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Exploring the content of teachers' feedback : what are teachers actually providing to students?

conference contribution
posted on 06.12.2017, 00:00 by Lois Harris, JA Harnett, GTL Brown
Quality feedback from teachers (and other sources) can be a significant contributor to academic success (Butler & Winne, 1995; Hattie & Timperley, 2007; Kluger and DeNisi, 1996; Parr & Timperley, 2010). Parr and Timperley (2010) found a strong relationship between New Zealand primary teachers’ abilities to create effective written feedback to students (i.e., feedback that related to the learning intention, accurately assessed the student’s work, provided suggestions for improvement, focused on deeper features of the text, and contained explicit evaluation messages) and their students’ learning gains on a standardized writing assessment. Hence, there is evidence that improving teacher feedback practices can lift student achievement.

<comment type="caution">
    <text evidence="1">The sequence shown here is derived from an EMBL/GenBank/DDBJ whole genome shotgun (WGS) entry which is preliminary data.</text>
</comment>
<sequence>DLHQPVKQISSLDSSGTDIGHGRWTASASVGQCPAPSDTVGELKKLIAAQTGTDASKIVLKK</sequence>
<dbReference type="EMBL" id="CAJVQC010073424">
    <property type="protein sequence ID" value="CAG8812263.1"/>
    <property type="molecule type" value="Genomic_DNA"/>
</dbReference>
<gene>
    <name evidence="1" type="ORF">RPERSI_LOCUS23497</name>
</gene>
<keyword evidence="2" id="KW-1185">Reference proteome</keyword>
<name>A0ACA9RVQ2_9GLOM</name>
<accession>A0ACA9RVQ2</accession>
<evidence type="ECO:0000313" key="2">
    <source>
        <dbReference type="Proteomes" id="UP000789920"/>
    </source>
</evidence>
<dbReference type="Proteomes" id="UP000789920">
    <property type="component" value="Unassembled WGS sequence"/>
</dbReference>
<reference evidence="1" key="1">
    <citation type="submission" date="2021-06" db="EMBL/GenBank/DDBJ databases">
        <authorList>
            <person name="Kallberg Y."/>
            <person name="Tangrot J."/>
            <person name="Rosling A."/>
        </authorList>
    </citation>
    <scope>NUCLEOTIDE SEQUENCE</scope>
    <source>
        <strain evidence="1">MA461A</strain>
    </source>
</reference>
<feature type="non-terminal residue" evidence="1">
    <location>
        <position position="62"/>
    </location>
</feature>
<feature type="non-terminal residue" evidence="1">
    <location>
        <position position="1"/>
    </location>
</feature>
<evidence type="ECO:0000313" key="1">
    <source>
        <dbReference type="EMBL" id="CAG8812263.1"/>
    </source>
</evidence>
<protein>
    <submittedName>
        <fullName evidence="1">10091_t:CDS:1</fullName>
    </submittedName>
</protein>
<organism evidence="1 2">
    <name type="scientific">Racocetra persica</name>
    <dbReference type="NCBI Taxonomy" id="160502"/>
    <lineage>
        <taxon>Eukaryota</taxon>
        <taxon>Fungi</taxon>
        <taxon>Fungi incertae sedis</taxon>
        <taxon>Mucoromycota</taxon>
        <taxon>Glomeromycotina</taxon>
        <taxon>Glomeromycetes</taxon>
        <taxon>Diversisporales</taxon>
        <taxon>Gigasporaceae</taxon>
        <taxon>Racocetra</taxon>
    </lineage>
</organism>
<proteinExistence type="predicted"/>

History

Parent Title

American Educational Research Association 2013 Annual Meeting Program: Education and poverty : theory, research, policy and praxis.

Start Page

1

End Page

24

Number of Pages

24

Start Date

27/04/2013

Finish Date

01/05/2013

Location

San Francisco, USA

Publisher

American Educational Research Association

Place of Publication

Washington, DC

Peer Reviewed

Yes

Open Access

No

Era Eligible

Yes

Name of Conference

American Educational Research Association. Meeting

Exports